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A Conversation With Randall Jarmon Author of Flat Light and The Dalhart Pursuit
http://www.bookpleasures.com/websitepublisher/articles/6861/1/A-Conversation-With-Randall-Jarmon-Author-of-Flat-Light-and-The-Dalhart-Pursuit/Page1.html
Norm Goldman


Reviewer & Author Interviewer, Norm Goldman. Norm is the Publisher & Editor of Bookpleasures.com.

He has been reviewing books for the past fifteen years when he retired from the legal profession.

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By Norm Goldman
Published on April 11, 2014
 



Norm Goldman, Publisher & Editor of Bookpleasures.com Interviews Randall Jarmon Author of Flat Light and The Dalhart Pursuit


                                                                                                                                                


Author: Randall Jarmon

Publisher: Mikvelk Publishing, LLC

ISBN: 9780983154983

Today, Bookpleasures.com is pleased once again to have as our guest, Randall Jarmon author of The Dalhart Pursuit and Flat Light.

Good day Randall and thanks again for participating in our interview.

Randall:

You’re welcome! I’m very pleased to be here.

Norm:

How did the process of writing The Dalhart Pursuit and Flat Light differ from one another?

Randall:

With The Dalhart Pursuit, I started off knowing the ending and basically used the ending planned. With Flat Light, I started off thinking I knew the ending, but the book’s characters changed it before I got there. It’s their fault.

Norm:

Did you learn anything from writing The Dalhart Pursuit that helped you with your writing of Flat Light, if so, and what was it?

Randall:

I think I am learning to listen more to the characters. I probably always did that. I think I always knew I should do that. However, until lately, I had not realized how much fun it can be. Once in a while it’s like sitting in a theater seat and watching those onstage do fascinating, unexpected things.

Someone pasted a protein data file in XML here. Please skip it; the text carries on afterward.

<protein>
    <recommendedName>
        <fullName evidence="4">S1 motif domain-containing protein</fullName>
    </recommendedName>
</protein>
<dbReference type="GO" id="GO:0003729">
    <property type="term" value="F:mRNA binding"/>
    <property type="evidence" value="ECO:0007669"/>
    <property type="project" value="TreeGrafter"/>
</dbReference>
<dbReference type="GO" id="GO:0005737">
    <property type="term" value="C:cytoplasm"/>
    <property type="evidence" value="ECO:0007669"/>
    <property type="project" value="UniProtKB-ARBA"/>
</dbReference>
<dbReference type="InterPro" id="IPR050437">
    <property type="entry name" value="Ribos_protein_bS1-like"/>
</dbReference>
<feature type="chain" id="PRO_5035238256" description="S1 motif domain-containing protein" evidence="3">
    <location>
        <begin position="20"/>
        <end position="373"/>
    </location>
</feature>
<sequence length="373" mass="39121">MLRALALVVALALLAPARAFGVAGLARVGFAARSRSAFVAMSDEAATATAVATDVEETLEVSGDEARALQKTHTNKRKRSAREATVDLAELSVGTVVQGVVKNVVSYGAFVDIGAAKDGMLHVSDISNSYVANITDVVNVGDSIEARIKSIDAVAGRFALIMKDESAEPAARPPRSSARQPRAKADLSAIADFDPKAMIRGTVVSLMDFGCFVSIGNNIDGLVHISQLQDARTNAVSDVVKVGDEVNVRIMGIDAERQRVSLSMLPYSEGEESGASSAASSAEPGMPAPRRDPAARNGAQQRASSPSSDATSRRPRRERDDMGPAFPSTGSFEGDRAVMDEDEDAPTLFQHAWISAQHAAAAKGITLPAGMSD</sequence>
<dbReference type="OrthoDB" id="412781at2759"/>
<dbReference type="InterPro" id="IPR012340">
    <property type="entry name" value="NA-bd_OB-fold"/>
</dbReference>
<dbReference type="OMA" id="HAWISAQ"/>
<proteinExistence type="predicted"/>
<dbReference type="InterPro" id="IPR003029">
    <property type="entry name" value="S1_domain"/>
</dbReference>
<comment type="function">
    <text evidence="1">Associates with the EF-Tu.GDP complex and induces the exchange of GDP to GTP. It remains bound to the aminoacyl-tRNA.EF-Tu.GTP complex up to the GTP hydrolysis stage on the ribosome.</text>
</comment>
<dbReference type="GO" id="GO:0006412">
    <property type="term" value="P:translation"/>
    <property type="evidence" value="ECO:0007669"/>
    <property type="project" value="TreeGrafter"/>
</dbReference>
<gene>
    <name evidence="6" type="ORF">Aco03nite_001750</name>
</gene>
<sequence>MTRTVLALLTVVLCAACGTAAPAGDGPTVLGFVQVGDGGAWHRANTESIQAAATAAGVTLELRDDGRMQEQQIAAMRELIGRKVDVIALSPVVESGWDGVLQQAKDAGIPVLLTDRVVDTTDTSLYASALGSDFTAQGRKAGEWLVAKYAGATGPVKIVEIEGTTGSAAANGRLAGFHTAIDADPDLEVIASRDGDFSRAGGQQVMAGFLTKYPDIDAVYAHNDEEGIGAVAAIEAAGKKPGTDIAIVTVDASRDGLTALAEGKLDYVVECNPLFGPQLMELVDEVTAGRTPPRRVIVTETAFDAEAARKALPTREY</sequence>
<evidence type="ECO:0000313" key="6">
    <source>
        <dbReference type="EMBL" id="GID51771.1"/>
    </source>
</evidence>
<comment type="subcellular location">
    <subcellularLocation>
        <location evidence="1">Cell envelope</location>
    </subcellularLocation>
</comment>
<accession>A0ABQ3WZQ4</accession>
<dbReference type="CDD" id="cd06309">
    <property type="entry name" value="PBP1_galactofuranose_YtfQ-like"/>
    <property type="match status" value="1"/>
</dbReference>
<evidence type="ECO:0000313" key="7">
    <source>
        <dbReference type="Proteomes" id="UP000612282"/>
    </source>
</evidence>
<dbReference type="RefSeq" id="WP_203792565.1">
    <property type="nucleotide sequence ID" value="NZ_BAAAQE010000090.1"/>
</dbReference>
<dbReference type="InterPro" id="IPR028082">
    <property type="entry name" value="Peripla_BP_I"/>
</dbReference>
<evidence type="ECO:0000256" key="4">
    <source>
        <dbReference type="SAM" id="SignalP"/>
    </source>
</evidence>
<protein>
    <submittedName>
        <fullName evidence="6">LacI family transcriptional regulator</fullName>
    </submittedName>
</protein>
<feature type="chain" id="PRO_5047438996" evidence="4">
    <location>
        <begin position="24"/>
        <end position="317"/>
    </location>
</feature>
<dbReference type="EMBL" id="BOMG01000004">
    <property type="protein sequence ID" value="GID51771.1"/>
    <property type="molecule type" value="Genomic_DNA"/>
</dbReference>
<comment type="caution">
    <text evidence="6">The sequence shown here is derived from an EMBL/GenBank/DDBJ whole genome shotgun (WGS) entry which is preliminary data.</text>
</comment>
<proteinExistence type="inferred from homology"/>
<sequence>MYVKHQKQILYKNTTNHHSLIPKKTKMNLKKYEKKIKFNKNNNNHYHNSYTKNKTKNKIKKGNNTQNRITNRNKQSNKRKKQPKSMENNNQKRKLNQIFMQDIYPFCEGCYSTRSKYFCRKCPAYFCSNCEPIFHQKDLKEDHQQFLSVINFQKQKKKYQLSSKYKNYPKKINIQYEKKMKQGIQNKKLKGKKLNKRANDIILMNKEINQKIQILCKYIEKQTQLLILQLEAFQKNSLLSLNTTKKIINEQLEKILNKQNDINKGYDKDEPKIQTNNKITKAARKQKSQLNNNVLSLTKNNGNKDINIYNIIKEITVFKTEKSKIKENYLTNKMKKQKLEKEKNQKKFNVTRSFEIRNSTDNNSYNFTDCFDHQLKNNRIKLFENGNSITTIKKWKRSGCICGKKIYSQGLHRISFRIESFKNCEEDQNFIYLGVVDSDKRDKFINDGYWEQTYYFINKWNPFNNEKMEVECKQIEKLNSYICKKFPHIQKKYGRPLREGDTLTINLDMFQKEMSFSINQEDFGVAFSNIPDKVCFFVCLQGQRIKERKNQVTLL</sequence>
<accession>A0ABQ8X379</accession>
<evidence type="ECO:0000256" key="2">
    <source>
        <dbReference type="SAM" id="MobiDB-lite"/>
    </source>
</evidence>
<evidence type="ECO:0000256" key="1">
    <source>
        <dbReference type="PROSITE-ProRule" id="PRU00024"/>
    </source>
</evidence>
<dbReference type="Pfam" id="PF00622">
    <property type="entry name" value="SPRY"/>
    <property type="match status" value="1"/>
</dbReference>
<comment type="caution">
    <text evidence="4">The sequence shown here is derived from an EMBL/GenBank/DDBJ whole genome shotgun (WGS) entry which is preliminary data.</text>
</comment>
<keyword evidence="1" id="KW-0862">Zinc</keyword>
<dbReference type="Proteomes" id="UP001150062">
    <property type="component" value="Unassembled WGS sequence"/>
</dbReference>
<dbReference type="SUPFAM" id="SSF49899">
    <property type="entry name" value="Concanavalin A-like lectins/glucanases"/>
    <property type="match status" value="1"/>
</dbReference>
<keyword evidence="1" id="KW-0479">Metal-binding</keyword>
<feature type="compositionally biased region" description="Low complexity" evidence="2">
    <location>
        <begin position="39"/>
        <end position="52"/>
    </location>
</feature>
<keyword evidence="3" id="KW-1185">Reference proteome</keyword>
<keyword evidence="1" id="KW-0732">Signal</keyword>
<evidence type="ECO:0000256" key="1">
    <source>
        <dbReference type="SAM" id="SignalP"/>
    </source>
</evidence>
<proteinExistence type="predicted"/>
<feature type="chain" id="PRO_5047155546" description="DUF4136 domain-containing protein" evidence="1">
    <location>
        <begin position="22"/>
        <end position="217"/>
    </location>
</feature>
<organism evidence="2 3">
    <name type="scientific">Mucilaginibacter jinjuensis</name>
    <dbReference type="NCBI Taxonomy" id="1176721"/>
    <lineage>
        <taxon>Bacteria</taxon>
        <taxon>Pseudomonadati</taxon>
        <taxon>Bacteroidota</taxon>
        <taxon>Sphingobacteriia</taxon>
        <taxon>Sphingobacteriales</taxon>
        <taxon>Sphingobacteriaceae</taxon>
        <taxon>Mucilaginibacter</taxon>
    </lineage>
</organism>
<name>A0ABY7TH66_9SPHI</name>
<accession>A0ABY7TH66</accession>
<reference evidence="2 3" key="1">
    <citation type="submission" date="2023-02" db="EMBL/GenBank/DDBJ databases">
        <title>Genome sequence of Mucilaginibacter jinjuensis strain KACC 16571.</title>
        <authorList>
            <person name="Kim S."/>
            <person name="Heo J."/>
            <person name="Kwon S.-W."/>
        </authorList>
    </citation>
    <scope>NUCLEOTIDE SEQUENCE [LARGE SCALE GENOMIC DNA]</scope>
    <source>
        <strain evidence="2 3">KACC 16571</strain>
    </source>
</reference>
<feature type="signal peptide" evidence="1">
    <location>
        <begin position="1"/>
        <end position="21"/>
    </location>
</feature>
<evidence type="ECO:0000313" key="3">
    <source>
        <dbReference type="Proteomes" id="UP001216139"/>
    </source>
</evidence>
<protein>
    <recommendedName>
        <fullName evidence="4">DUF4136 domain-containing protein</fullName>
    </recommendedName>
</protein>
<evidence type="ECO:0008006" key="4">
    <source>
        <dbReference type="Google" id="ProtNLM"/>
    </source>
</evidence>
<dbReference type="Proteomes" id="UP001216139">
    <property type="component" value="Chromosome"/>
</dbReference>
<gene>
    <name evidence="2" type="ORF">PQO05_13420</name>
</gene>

Norm:

What served as the primary inspiration for Flat Light?

Randall:

It was, I think, the realization that time could be a weapon. If an assassin throws a bomb, he’ll probably get caught. If the assassin puts a five-hour fuse on the bomb, he might, or might not, get caught. What if he put a twenty-five year fuse on the bomb? Would that work for sure? Enough time just might make all the difference.

Norm:

Is your work improvisational or do you have a set plan?

Randall:

I used to teach PERT charts, which might be the quintessential planning tool. So, I once briefly thought my stories could be planned.

Now I know improvisation works better for me. If I carefully outlined a novel, I would write it with only the experience and insight available at the outset. If I improvise as I go, I get new experience and insight with every chapter. There’s more material to build a good story from.

Norm:

How did you go about creating the various principal characters in Flat Light?

Randall:

Way down deep, Flat Light is a morality play. The good guys have to be virtuous and competent; the bad guys must be evil and competent. I seem to develop situations and mannerisms to signal the virtue, competence, and evil. In that careful process, the characters tend to create themselves as much as I create them.

Norm:

In fiction as well as in non-fiction, writers very often take liberties with their material to tell a good story or make a point. But how much is too much?

Randall:

The story has to be credible, but it does not have to be real. That’s the delight in fiction. For me, the idea is not to distract readers with inconsistencies, inaccuracies, exaggerations, etc. All those might be present – and even might be essential to the story -- so long as they remain unnoticed.

Norm:

Is there anything you find particularly challenging in your writing?

Randall:

It is hard for me to predict consistently how women will react to a story. Just ask my wife about that.

I thus have some very smart, very savvy women – and especially my wife! -- read early versions and give me feedback. I also have found two female editors who are remarkably good – one could even say they’re terrific. So, I strategically augment my masculine point of view with the insight of these highly talented women.

Norm:

Where can our readers find out more about you and your novels?

Randall:

The best place is Randalljarmon.com   I am beginning to understand Facebook, Amazon’s Author Central, and Google+. I might even figure out Twitter someday. Even so, Randalljarmon.com   will always have the fullest information. It likely will have the best art work, too.

Norm:

What is next for Randall Jarmon?

Randall:

One long-term effort is finishing up a novel that will launch roughly in December. The word “December” is likely to be in the story’s title, which I still have not settled on. Finishing up that title is my short-term effort of the moment. The story is great – possibly my best to date -- but the title’s not going so well yet.

Norm:

Do you have anything specific that you want to say to your readers that has not been covered in this interview?

Randall:

They might want to watch Amazon’s Kindle Select program. For at least a while, I will be starting my ebooks off there. Once I can figure out how to make the necessary Kindle Select settings, there will be some brief periods – brief, sporadic periods! --where I give away an ebook either for free or at a big discount.

Norm:

Thanks once again and good luck with all of your future endeavors.

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